I thought the show was over at 5 a.m. at the evangelical caf'e where I had homemade sourdough pancakes smothered with local boysenberry jam and valley butter. That was good enough. Added to my friend's love of American history, pointing out the unseen sights: the pass where gold on its way to the Confederate army was hijacked; Kit Carson's fort down below on our left; and now the remains of the railway station where Bishop Lamy of Santa Fe rode hundreds of miles alone on his burro to get the train to Denver to meet his archbishop. I had to imagine all this in the swirling mist of snow and headlights, as the road signs only marked off the standard miles. As we went on and sun began to lift what I had begun to think of as evil air, we crossed the pass home.

Had we really been there in the night at 11,000 feet? Now the eastern plains were rosy all the way to Kansas and peaks ruffled in cloud were catching the clear reality of a new day in a wild but solid country: pine trees, a rabbit making tracks through the dried grasses above snow - ears gold from the sun - a crow, and then a fast flight of chickadees. My eyes creaked open with all the definition.

``Not over yet,'' my friend said, as if sitting on a Christmas present. ``The papers next to you, I save for last.'' I looked at the computer label they were rolled in.

``But we went past that last night,'' I said.

``Comb your hair. Straighten up,'' he answered.

Then we turned into the club. It was an inn with a swimming pool and restaurant indoors. He laid the papers on the morning clerk's desk, for it was now a working day, Saturday everywhere. Then he took me into the exclusive place, built to catch highway skiers at a resort farther away that never took off. Now, as a club it was doing all right, but it was a place neither he nor I would ever buy a membership to.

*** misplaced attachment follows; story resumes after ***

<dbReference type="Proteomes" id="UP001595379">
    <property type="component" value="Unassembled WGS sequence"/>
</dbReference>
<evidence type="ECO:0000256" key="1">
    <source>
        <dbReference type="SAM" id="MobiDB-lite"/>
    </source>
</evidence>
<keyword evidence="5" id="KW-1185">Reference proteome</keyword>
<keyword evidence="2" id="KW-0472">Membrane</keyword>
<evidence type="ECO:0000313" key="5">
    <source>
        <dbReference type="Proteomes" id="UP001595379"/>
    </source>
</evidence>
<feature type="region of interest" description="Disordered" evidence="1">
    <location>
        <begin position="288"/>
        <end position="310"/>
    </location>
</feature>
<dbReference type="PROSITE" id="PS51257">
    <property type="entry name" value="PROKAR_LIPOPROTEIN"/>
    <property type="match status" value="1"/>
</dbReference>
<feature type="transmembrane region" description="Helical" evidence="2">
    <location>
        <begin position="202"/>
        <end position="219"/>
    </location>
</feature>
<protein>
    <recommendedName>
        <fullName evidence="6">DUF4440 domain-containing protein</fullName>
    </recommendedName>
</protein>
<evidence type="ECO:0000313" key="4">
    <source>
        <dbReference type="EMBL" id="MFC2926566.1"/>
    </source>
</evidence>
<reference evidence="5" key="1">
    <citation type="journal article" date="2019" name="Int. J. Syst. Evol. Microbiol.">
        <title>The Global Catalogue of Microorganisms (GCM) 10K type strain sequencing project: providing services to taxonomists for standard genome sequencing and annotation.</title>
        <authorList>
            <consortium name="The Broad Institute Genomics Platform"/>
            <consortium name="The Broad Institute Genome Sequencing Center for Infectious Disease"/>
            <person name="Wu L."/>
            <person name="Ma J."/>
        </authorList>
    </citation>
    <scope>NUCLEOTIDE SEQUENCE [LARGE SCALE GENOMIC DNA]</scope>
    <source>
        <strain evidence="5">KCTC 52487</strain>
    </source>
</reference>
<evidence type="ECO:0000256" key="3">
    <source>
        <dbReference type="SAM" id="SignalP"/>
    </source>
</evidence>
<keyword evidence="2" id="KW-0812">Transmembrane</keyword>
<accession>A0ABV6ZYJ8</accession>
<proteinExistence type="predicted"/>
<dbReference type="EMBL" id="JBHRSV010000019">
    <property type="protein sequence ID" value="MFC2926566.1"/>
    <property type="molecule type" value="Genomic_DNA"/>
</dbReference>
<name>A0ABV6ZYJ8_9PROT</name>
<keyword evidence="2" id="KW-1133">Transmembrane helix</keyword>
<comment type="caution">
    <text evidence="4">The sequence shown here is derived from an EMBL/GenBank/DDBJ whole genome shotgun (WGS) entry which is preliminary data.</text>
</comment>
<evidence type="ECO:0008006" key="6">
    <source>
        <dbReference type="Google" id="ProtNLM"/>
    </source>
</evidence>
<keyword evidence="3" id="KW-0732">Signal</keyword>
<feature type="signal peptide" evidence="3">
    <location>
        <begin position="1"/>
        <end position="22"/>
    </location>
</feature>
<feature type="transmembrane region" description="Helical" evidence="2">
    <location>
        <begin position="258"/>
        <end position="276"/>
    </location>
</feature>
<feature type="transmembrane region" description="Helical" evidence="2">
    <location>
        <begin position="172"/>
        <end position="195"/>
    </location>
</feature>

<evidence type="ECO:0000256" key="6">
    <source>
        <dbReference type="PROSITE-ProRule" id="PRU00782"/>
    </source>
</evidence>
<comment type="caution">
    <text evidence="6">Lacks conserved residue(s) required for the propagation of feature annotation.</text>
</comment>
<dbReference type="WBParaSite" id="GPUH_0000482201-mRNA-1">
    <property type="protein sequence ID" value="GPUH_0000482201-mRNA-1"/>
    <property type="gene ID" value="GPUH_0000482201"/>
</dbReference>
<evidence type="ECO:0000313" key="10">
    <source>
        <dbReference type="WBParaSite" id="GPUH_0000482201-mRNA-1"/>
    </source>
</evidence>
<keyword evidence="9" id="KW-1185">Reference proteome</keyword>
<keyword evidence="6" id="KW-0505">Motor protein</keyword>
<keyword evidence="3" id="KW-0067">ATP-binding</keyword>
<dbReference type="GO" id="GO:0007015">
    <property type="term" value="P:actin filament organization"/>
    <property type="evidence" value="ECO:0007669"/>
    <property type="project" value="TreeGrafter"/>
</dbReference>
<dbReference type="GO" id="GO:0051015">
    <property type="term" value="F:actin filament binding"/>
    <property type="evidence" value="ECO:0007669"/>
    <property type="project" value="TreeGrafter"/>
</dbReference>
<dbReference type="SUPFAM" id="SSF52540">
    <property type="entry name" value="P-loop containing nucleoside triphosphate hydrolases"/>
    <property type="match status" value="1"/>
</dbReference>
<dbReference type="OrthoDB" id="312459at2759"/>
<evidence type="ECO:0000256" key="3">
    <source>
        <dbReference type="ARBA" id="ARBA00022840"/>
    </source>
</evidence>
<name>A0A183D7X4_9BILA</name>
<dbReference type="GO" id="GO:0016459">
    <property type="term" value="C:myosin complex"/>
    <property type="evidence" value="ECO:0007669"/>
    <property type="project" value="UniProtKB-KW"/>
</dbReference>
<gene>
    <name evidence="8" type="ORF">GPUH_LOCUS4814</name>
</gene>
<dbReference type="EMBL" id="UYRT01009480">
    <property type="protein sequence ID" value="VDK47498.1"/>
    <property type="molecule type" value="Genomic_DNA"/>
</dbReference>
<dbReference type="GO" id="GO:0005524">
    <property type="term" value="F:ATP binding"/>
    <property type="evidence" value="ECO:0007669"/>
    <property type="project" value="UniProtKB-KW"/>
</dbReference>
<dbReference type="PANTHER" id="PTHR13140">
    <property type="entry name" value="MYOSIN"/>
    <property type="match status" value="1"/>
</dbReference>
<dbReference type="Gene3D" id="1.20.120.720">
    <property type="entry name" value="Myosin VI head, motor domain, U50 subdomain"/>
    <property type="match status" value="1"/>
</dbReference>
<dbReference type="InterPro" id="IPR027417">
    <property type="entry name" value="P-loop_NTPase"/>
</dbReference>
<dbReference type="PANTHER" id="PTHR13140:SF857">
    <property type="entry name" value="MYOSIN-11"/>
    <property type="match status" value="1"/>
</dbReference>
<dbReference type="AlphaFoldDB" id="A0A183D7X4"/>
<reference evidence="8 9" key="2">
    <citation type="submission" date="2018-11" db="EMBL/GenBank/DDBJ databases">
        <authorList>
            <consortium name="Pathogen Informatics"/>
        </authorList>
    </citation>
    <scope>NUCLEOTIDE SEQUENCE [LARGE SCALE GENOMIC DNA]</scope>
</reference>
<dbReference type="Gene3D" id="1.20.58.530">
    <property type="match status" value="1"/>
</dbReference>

``Morning, Pony Express,'' said the waitress with one of the papers under her arm we'd ridden with all night. We sat at a table around the indoor pool where a man was swimming laps in goggles in a closed lane, and a few children were inventing the day's absorbing tasks that kids do around water.

We sat there facing the mountains we had flown across in our little tin can, the snow clouds rolling back off the peaks, the sky blue now, and this warm, safe lake full of vigorous children at our feet. With the huge, pleasing windows braced by beams and a morning in full swing on earth up there, our journey in the night looked as geometric as history: It had a beginning, and an end and yet everything was changing.

``I have a luxurious job,'' my friend sighed tiredly, opening his coat to let the warmth in; pleased to show me this last stop where he put his ``day'' in order. So this was how he did it.

``Yeah, I don't think Lindbergh would have wanted to drive the Denver Post truck either,'' hardly thinking what I said, looking up at the sky we'd been in all night, receding from the peaks. Now I knew the secret of his ability to hammer out those nights. He was one of those greatly cheered to get close to the people of the history of his own time, be what it may.